Next, a whole team of doctors came in to see me. There were two other beds in the room, and they asked, “Where is the patient with the pulmonary embolism?”

I introduced myself.

“You? Can’t be!” Apparently, most people with this condition are severely incapacitated, and usually have huge veins popping from their legs. I had none of that. In fact, I looked quite chipper. My breathing had returned to normal, and I felt fine.

A few minutes later, a nurse came in to help me pack up my suitcase. “We’re transferring you to the cardiac ICU.” Again, gibberish. I’d never visited an ICU in my life and didn’t have a clue what it meant to be a patient in one.

When I was being wheeled into the ward (which I felt was totally unnecessary — “Why can’t I just walk?!”), the nurse said to me, “You’re the first patient I’ve ever seen come in here with a smile.”

I was impressed by what appeared to be a spacious, one-person room. Much better than the squishy cubicle on floor nine! It soon became obvious why I had a private place. They needed the floor space for the huge heart monitor machine that I needed to be hooked up to constantly. The nurse told me I couldn’t leave my bed, not even to ease a contraction. When I tried to bounce on my exercise ball, I was scolded and ushered back into bed by a very perturbed nurse.

Not understanding how dangerous my situation, was the biggest brachah. Had I realized that my life was on the line, the stress of that knowledge alone could have killed me.

But everyone else present did realize.

The heads of gynecology, cardiology, and hematology all met to figure out how to best treat such a delicate case. Doctors came in one after the other with various plans. They told me they wanted me to hold on for two more weeks before giving birth, to give me time to heal. But when I told them I felt the contractions were getting stronger, they panicked. They had to decide if there was enough time to do an emergency surgery to insert a filter in my abdomen to prevent further clotting during delivery. But they were scared I’d have the baby on the operating table.

They went back and forth a few times, telling me to change into a gown for surgery, then telling me to wait, until they finally sent me down to the operating room for the procedure.

Strapped to an operating table, I was told to stay still even as labor progressed. “You can squeeze my hand if you need to,” a sweet nurse said, “but don’t move.” The next hour was agony. When the surgery was over, the nurse declared, “By the frequency and intensity with which you’ve been squeezing my hand, I think it’s time to go to the delivery room.”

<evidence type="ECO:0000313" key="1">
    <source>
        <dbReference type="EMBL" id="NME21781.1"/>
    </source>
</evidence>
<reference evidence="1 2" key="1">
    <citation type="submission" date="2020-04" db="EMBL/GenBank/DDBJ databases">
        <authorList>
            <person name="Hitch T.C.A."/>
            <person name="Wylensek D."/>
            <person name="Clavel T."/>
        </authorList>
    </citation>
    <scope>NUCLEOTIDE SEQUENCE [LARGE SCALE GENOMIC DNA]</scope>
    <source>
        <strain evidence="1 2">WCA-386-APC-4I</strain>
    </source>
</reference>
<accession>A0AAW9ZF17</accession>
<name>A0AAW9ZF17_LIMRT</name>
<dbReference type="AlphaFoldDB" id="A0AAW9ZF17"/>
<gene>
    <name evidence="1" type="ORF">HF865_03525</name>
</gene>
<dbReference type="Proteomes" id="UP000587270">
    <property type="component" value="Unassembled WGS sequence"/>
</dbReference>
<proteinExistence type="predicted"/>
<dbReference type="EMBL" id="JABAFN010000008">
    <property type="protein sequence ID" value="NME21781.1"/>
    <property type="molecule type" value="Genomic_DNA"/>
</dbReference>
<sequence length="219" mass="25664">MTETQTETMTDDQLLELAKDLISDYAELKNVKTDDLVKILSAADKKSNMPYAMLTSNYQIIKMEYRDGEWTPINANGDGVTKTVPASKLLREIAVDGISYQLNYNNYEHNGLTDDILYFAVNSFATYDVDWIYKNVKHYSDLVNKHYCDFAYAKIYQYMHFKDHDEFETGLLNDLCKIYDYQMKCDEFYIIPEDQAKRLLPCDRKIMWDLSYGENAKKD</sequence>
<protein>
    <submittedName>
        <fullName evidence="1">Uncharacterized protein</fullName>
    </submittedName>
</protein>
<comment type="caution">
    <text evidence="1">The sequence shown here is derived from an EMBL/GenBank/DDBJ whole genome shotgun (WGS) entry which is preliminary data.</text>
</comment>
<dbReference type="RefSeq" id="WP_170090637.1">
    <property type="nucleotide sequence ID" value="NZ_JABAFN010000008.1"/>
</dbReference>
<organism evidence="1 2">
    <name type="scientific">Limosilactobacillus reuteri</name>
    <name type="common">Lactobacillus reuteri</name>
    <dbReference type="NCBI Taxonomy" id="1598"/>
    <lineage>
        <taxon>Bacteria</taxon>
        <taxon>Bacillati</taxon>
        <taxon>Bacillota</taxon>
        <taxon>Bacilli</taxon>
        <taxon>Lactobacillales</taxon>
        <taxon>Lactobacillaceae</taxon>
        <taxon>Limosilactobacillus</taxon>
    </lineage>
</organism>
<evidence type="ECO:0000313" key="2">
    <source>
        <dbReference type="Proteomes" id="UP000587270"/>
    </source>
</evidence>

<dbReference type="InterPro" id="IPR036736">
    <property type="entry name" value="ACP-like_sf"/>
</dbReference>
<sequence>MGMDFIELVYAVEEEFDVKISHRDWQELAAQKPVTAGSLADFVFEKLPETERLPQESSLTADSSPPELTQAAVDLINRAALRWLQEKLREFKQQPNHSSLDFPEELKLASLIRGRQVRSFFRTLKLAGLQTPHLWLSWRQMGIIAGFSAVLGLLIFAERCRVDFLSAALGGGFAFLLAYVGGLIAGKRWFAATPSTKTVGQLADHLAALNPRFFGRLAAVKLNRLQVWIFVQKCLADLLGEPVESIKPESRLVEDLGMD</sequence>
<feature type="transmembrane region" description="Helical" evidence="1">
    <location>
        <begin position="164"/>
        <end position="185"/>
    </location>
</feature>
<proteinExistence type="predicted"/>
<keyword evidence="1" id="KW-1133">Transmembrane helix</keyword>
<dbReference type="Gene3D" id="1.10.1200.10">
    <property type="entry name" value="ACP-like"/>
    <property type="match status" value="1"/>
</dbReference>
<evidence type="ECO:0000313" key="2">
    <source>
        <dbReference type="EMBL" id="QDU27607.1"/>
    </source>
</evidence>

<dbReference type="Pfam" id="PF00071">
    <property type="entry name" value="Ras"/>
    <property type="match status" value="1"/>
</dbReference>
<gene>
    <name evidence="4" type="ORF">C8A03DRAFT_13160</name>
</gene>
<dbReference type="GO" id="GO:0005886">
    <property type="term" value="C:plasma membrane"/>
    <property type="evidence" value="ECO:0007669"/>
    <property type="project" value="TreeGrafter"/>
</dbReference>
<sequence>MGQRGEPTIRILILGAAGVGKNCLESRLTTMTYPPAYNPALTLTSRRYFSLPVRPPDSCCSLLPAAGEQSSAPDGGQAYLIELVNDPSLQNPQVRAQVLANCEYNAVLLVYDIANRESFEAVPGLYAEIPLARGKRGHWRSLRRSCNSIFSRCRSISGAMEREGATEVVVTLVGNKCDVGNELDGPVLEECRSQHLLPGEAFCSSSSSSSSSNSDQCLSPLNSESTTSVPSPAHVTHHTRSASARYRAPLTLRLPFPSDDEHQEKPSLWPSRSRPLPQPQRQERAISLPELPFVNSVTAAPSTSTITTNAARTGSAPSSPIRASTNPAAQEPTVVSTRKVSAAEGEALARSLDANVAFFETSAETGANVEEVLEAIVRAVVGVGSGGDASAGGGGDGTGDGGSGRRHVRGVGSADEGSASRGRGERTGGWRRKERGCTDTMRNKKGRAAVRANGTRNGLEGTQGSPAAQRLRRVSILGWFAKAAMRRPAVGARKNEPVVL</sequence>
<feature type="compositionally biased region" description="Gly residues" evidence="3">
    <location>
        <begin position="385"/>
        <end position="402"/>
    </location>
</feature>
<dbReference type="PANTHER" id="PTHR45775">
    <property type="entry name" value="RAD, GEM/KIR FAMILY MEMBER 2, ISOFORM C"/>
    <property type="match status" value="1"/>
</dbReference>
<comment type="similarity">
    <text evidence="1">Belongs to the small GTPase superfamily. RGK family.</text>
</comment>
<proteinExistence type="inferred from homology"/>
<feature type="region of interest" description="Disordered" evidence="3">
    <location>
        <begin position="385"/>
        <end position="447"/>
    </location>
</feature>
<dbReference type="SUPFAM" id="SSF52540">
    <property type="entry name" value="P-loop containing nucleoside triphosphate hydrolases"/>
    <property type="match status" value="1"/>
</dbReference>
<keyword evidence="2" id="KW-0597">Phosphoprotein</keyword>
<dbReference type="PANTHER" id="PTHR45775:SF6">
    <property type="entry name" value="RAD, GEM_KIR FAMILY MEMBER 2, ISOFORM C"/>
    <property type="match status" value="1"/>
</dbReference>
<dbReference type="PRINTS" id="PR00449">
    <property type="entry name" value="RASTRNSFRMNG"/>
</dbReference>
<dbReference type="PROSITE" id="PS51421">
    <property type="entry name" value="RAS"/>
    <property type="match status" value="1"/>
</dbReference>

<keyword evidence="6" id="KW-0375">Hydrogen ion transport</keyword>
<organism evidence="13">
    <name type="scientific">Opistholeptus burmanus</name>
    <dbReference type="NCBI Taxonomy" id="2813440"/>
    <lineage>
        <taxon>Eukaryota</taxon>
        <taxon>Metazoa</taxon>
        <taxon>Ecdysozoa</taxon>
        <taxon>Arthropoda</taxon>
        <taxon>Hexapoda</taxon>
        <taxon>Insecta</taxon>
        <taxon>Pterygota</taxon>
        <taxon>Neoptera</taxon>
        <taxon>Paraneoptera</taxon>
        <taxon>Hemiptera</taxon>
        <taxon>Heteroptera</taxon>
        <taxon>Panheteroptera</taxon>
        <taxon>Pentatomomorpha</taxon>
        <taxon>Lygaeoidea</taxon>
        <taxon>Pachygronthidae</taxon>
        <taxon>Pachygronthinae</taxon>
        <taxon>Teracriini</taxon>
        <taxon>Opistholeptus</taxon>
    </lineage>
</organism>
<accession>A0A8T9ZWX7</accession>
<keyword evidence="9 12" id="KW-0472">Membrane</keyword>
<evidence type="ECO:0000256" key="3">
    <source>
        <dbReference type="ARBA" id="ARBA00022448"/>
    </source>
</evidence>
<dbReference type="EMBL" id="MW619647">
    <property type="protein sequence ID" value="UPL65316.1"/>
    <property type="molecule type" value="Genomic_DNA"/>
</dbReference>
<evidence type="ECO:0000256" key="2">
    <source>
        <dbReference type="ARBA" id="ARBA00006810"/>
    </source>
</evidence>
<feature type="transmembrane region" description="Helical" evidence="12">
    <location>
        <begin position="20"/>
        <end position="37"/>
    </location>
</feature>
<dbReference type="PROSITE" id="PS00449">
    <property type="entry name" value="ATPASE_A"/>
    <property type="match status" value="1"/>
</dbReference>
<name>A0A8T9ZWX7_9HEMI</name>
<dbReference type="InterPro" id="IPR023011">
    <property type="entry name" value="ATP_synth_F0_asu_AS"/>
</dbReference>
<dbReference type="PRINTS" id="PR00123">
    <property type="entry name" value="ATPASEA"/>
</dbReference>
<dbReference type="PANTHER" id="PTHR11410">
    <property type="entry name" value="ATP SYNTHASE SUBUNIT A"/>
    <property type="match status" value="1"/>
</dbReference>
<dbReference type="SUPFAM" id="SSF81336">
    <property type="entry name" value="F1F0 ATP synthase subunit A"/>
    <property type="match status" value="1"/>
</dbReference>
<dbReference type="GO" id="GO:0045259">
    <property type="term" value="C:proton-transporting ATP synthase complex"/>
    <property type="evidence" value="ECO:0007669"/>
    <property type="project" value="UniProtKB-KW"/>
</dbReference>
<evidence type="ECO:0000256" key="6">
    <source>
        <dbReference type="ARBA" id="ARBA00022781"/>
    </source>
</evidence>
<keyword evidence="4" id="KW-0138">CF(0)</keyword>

Again, I was told that because I was attached to a heart monitor, I couldn’t move. There was no option for pain relievers, because I was taking blood thinners. And a C-section was out of the question because of the danger of hemorrhaging.

I remember turning to my husband at that moment and saying, “I can’t do this.”

And he said back to me, “You can — you already are.”

“I was terrified,” my husband later told me. “I was sitting in the waiting room during the delivery not knowing if this coming Shabbos I’d be making a shalom zachar or would be in the middle of sitting shivah.”

When the baby cried and they saw I was still breathing, everyone let out a sigh of relief. I’d given birth to a healthy baby boy. The “joke” in the family was that while our first baby had gone to the NICU, this time, I went to the ICU while the baby went to the regular nursery.

I spent almost another full week in the hospital and was released right before the bris on a high dose of blood thinners.

Even at that time, I still didn’t fully realize how dangerous the situation had been. It was only when I went to my hematologist for a follow-up and asked when I could stop the medication that it really hit me. “We can’t take any chances right now,” she said. “We almost lost you.”

Those dramatic words struck a chord with me. I almost died that day! My family almost lost me forever.

Every year, on our son’s birthday, we make a seudas hoda’ah. We try to share our story with people who haven’t heard it yet. Every time I repeat the story, it’s with newfound gratitude for my little boy, and for my own life. More than anything else, it reminds me of how much I mean to the people in my life and how much they mean to me.


(Originally featured in Family First, Issue 770)